65 million years ago when the supposed asteroid collided with the earth, it is believed that great
wild fires were ignited.
According to Melosh and others (1990) the heat and fallout from the ejecta plume caused many
small fires which in a matter of weeks covered the entire globe.
The first piece of evidence supporting wild fires at the K/T boundary came from Tschudy and
others (1984). After analyzing the clays the group found large quantities of fusinite, carbonized wood material that is found in coal.
More evidence appeared in the late 1980s as a group of scientists analyzed the clay at well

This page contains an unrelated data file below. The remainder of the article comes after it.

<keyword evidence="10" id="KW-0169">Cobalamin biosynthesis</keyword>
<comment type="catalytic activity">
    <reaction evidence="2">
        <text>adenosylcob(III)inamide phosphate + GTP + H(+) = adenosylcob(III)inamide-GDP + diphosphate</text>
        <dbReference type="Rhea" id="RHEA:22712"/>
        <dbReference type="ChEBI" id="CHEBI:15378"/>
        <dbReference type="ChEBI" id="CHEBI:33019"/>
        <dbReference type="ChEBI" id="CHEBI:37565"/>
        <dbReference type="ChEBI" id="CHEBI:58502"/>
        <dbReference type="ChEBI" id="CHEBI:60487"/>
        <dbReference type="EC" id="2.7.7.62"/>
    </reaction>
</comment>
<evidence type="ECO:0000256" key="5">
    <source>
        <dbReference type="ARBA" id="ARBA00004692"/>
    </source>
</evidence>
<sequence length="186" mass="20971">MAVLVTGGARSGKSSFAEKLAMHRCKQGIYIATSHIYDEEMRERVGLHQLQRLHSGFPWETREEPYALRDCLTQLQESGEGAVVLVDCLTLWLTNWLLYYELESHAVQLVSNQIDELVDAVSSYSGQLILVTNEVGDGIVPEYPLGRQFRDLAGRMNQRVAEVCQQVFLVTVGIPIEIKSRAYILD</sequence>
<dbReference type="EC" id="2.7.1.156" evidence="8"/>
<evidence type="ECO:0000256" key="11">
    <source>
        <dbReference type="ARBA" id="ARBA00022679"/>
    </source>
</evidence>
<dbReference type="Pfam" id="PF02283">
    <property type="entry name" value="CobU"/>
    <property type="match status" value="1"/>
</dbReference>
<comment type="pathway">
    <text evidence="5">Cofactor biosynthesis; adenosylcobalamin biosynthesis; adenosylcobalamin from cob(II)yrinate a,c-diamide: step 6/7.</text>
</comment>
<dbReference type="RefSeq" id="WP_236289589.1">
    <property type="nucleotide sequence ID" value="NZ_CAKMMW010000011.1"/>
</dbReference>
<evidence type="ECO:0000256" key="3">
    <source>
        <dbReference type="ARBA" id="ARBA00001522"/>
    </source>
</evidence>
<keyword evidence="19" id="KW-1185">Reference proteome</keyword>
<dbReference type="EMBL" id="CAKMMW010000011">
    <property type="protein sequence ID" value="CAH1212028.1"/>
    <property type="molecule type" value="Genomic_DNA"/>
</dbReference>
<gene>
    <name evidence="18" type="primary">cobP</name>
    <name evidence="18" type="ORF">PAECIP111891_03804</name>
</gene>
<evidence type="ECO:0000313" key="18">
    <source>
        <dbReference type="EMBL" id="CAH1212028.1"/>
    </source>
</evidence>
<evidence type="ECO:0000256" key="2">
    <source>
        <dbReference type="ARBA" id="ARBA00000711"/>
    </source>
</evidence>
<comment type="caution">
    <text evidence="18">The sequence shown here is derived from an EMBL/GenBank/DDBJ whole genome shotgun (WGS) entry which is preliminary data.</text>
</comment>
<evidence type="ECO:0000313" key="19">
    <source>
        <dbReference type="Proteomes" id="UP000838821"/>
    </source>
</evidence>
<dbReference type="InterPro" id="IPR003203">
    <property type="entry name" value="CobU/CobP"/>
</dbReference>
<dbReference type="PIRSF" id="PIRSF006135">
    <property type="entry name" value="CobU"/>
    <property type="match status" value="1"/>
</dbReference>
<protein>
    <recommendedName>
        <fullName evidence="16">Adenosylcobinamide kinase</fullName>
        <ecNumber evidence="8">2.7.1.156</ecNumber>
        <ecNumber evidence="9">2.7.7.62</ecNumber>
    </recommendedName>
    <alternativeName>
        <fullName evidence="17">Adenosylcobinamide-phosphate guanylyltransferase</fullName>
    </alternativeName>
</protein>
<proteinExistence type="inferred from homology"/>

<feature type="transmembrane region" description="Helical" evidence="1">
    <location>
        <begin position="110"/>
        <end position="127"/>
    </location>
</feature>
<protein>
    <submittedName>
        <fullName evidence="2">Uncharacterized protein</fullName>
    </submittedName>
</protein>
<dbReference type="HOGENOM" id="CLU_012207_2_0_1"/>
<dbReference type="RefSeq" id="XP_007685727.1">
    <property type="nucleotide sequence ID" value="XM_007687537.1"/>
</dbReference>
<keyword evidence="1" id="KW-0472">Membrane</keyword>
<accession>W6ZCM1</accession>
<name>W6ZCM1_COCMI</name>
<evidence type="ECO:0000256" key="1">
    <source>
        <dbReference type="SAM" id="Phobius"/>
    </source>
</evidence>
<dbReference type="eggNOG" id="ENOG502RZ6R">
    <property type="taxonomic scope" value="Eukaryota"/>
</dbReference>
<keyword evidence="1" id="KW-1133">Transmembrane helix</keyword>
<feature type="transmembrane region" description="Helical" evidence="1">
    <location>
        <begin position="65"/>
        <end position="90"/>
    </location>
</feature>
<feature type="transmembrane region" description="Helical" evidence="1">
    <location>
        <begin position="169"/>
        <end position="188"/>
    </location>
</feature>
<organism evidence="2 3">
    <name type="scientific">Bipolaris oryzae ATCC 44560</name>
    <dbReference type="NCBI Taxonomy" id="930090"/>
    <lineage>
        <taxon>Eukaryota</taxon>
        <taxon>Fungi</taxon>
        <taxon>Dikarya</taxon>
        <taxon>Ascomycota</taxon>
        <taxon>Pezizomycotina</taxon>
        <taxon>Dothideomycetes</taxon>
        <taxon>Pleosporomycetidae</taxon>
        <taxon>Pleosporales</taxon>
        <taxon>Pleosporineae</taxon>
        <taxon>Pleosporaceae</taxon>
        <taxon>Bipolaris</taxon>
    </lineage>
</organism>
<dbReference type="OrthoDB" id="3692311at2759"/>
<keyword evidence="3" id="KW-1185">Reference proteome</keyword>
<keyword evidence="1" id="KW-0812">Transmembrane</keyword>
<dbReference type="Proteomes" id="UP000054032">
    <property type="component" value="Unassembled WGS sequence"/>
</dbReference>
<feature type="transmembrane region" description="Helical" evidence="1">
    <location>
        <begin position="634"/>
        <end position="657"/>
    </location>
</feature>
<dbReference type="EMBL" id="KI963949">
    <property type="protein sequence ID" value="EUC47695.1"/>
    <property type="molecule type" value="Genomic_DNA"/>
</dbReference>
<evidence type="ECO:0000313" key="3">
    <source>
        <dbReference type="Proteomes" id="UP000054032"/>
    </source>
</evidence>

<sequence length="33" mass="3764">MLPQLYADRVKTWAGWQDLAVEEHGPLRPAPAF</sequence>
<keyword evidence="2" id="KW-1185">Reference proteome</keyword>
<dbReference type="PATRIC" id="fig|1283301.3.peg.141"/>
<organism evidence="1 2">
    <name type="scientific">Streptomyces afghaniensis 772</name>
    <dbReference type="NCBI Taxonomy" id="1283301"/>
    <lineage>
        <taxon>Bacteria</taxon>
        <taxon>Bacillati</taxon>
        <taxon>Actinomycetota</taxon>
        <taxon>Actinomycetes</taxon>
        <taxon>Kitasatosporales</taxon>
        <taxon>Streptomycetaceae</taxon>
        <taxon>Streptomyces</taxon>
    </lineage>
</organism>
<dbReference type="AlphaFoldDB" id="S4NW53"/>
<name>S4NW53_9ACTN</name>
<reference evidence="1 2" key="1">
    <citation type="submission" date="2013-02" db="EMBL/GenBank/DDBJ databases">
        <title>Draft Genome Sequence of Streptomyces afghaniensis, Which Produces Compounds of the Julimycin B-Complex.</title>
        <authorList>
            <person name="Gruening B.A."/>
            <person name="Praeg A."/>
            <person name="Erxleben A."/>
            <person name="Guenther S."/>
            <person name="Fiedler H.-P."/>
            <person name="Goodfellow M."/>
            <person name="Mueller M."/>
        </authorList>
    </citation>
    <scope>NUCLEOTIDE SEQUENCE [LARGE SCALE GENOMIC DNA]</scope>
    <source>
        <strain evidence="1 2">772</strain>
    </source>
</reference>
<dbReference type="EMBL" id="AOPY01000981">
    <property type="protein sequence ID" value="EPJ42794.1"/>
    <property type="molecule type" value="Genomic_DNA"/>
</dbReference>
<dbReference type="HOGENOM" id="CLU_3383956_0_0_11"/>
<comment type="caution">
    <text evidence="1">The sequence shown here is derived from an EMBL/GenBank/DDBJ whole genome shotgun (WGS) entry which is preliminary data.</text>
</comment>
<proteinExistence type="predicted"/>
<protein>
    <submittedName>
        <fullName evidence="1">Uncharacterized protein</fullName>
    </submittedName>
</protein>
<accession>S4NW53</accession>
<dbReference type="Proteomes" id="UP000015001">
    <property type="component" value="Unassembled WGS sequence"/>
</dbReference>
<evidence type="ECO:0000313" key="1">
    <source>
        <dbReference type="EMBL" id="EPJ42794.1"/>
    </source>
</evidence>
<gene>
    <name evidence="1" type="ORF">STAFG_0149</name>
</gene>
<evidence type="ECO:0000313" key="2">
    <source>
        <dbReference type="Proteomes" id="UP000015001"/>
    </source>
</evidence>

known K/T boundary sites such as Woodside Creek, Stevns Klint, Gubbio and deep sea drilling project
site 605. All the sites were enriched in the netene, the polynuclear aromatic hydrocarbon. This compound
is apparently produced in resin wood fires (Ramdahl, 1985).
This global fire would have increased the effects of the impact ejecta (e.g. coldness and
darkness). It would also have given rise to CO2
(a greenhouse gas) causing the earth to warm.